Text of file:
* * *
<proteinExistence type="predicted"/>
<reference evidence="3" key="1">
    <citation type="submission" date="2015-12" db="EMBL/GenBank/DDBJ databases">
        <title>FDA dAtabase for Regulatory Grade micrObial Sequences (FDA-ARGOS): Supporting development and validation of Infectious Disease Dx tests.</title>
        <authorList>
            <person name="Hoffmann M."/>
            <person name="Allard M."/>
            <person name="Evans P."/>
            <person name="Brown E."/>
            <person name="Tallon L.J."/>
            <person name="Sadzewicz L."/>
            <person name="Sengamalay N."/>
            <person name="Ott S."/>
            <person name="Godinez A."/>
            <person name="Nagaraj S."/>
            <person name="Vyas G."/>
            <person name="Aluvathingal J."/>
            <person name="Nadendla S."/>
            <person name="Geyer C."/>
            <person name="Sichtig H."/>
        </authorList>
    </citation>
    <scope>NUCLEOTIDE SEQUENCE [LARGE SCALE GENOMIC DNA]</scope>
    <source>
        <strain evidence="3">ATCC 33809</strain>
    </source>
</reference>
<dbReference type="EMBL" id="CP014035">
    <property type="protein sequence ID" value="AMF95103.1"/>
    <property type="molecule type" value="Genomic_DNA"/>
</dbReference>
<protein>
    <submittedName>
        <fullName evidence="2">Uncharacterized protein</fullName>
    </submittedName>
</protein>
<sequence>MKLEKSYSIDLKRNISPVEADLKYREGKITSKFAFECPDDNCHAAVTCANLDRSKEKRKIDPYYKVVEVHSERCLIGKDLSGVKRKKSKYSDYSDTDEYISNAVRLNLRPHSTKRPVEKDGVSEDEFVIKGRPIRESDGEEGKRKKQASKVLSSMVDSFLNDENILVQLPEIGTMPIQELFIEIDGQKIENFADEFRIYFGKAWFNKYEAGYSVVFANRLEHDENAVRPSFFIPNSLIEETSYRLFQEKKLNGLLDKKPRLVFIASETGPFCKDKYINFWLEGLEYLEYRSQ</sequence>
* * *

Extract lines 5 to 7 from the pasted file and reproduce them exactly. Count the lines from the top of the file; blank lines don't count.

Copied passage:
        <authorList>
            <person name="Hoffmann M."/>
            <person name="Allard M."/>